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January 15, 2014

Rochester scientists named AAAS fellows

Xi-Cheng Zhang and Karl Kieburtz will be honored at the organization’s February meeting

Karl Kieburtz
Karl Kieburtz

Karl Kieburtz and Xi-Cheng Zhang have been named fellows of the American Association for the Advancement of Science (AAAS).

Kieburtz, the Robert J. Joynt Professor in Neurology, serves as director of the Medical Center’s Clinical and Translational Science Institute and the Center for Human Experimental Therapy.

Kieburtz’s primary clinical and research interests are neurodegenerative disorders such as Parkinson’s and Huntington’s diseases. Over the years, he has served as principal investigator for more than two dozen clinical studies investigating new treatments for neurological disorders, including overseeing several late stage multimillion dollar government, foundation, and industry-sponsored clinical trials.

He is also an expert on the design and implementation of large-scale, multisite clinical studies. He has served as chair of the Food and Drug Administration’s Peripheral and Central Nervous System Drugs Advisory Committee, which reviews and recommends new drugs for approval, and is an active consultant to the FDA, the National Institutes of Health, and industry.

Kieburtz was the former chair of the executive committee of the Parkinson Study Group, an international network of more than 350 researchers, whose studies have led to the approval of several new medications to treat the disease. Kieburtz has also served in leadership positions in the worldwide Huntington Study Group, whose work led to the approval of tetrabenazine, the first drug ever approved in the U.S. to treat the disease.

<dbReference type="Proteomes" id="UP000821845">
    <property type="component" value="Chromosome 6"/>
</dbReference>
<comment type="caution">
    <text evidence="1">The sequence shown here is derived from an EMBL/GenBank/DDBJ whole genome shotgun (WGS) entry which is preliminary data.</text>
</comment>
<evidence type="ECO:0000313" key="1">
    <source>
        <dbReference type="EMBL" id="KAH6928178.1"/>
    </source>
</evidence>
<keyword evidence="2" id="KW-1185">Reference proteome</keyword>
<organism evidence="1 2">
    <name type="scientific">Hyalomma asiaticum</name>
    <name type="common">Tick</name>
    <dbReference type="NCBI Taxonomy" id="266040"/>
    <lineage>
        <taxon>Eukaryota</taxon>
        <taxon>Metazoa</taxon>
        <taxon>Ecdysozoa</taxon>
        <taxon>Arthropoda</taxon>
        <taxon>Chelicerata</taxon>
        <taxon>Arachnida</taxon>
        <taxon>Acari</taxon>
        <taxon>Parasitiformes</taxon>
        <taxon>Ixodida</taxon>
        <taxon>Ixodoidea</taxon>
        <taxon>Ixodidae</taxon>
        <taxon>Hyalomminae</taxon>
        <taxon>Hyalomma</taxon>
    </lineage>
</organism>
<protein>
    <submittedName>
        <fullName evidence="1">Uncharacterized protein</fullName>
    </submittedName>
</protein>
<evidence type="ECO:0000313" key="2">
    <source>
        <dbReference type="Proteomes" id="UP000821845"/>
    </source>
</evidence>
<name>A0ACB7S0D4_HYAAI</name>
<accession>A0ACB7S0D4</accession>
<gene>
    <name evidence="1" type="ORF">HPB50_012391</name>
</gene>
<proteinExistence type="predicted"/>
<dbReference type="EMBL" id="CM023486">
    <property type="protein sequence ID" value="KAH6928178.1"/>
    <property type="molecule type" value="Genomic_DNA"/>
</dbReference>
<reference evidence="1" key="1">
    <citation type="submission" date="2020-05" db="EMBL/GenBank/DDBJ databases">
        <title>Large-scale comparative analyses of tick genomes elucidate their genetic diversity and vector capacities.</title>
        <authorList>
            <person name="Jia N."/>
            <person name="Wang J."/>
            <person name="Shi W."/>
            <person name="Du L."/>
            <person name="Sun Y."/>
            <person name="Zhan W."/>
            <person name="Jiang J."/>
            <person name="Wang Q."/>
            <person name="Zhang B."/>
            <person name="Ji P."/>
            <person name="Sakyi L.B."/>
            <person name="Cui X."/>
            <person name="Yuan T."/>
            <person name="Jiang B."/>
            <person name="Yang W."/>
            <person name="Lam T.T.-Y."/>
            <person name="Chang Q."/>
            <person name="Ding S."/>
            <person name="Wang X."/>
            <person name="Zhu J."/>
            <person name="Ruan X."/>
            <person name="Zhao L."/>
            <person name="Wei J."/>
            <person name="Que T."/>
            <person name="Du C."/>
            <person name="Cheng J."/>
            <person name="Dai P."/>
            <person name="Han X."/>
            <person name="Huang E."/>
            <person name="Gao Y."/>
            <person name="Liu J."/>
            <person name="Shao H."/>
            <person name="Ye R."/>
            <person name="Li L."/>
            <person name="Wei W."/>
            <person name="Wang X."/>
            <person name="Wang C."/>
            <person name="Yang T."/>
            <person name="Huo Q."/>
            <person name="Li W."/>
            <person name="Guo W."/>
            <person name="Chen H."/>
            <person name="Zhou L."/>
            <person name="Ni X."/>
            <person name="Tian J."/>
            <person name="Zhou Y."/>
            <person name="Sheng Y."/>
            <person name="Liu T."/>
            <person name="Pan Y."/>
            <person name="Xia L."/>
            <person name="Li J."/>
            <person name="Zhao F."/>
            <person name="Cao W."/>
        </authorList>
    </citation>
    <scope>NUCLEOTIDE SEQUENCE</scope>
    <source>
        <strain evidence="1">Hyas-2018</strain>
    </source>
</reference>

Xi-Cheng Zhang
Xi-Cheng Zhang

Zhang, the M. Parker Givens Professor of Optics and director of the Institute of Optics, is recognized for his contributions to the generation and detection of broadband terahertz waves, particularly for free-space electro-optic sampling and terahertz air photonics with femtosecond lasers. Research in Zhang’s group includes applying terahertz technology to study cultural artifacts, such as frescos and ceramic pots, and also to monitor the possible presence of explosive materials from a distance.

Zhang has received some 30 honors and awards during his career, most recently the Kenneth Button Prize from the International Society of Infrared, Millimeter and Terahertz Waves and the William Streifer Scientific Achievement Award from the Institute of Electrical and Electronics Engineers Photonics Society in recognition of his innovative work in the field of lasers and electro-optics.

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